Monday, May 5, 2008

Nature Deficit Disorder

I'd never heard of NDD before this morning, when it came up on the radio.

Author Richard Louv coined it, to describe how successive generations seem to be losing touch with nature. (I'm thinkin' I want to read his book, Last Child in the Woods.)

NDD would be particularly painful on a gorgeous day. On a day like today, when I was a kid, Mom would admonish us to "Go outside and play." Or conversely, as a threat - "You can't go outside and play until you've practiced piano for a half hour!" (And that hurt BAD!) The reason I'm a college dropout - unlike all my siblings - is I couldn't STAND to be cooped up in a college classroom on a beautiful spring afternoon! (The harsh reality is... nowadays I'm cooped up in an office on equally lovely days. Why, oh why didn't I see it coming? haha)

But things have changed over the course of a generation or two. Significantly less activity takes place outdoors, especially among America's young people.

Travelocity, the web-based travel company, recently conducted a survey and discovered, not surprisingly, that:
- Instead of hiking, biking and camping, more than twice as many families today focus on activities like shopping than did earlier generations.
- Families with kids "are visiting national parks and other nature sites much less frequently than previous generations." Instead, they go to the big city or an amusement park.

Of course, "vacation" is a small piece of most of our lives (unfortunately!). And these same trends are obvious the other 350-or-so days each year. There's a sizable group of youth these days who rarely venture out-of-doors. Their attention is consumed with video gaming, internet, text messaging, etc., instead of tag or hide-and-go seek or exploring the great outdoors.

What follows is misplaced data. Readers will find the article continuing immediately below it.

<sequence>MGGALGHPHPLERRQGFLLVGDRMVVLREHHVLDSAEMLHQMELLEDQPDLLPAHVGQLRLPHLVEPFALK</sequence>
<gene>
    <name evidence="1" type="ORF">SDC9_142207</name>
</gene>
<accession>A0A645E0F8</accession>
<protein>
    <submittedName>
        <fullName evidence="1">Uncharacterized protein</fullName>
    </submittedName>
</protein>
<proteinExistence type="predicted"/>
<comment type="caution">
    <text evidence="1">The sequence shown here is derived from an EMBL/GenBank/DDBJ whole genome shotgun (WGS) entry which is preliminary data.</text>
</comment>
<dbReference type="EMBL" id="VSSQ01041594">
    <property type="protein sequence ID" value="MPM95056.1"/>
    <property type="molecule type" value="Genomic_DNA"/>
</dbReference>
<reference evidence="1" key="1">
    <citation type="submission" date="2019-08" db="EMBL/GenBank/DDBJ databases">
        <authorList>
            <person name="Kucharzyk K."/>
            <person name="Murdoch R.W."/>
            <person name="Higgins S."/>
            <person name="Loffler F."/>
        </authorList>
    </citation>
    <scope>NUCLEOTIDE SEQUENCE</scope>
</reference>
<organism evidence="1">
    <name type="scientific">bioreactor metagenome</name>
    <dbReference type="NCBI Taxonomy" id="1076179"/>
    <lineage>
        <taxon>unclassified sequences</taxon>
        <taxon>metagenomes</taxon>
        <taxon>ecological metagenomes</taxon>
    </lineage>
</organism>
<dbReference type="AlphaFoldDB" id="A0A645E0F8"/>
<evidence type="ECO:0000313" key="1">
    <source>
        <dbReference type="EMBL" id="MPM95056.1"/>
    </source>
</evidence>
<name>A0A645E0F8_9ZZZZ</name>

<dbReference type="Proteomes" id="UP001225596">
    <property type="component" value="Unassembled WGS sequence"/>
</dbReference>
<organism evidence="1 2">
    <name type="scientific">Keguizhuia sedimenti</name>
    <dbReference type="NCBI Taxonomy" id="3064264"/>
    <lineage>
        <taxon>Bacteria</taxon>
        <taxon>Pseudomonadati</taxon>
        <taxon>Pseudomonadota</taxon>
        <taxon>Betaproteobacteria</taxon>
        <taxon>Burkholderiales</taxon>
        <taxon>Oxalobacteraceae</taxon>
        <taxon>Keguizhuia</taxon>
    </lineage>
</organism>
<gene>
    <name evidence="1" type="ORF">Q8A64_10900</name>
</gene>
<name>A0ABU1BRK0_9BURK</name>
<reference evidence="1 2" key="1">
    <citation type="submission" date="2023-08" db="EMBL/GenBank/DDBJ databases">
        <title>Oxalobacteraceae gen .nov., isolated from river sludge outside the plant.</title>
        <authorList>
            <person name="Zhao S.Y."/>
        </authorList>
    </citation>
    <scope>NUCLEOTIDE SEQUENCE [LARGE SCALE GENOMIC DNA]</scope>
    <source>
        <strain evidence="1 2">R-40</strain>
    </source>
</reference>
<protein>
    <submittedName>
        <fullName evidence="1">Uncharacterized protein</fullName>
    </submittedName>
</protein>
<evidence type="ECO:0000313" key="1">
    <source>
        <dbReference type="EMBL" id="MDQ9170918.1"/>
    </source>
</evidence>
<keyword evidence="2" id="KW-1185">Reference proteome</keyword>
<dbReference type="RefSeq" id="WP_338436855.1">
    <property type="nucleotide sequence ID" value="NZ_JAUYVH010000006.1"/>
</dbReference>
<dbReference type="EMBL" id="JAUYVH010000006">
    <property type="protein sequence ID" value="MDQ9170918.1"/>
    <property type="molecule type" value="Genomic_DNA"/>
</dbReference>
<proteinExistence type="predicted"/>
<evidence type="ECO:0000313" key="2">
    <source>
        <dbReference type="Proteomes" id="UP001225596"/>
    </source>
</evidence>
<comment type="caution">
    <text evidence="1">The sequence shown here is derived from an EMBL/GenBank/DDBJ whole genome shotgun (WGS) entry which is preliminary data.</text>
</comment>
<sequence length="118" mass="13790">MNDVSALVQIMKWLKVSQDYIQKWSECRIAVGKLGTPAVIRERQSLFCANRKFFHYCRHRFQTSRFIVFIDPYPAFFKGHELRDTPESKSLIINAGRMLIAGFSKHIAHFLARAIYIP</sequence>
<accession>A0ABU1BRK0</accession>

Another factor is the child care staff, whether it be at the school or the daycare. They are VERY hesitant to send kids out on a less-than-perfect day, or unless there's plenty of adult supervision, etc. Also nowadays we're much more afraid of outside hazards - like sunshine, pervert boogeymen, bad drivers in speeding cars, etc., than we were a generation or two ago. Ah, life in The 21st Century.

Of course, many adults nowadays also seem to prefer the great indoors. They drive straight into the garage in the evening, and don't emerge 'til they back the car out of the garage the next morning. Their "drive time" is their substitute for communing with nature.

Obviously they're free to make that lifestyle choice. But they can't choose the consequences, which increasingly include obesity, impaired social skills (unless you consider "chat room" a social skill - hahaha!) and attention deficit disorder.

I declare confidently that a dedicated bicycle commuter can avoid a lot of that, in just a few minutes a day.

1 comment:

Clancy said...

I found this quote earlier today and found it humorous " Some animals prefer to live free, but some actually like living in the zoo. I guess they find comfort and security on the inside of that cage. And if there are enough amenities, they don’t even feel imprisoned."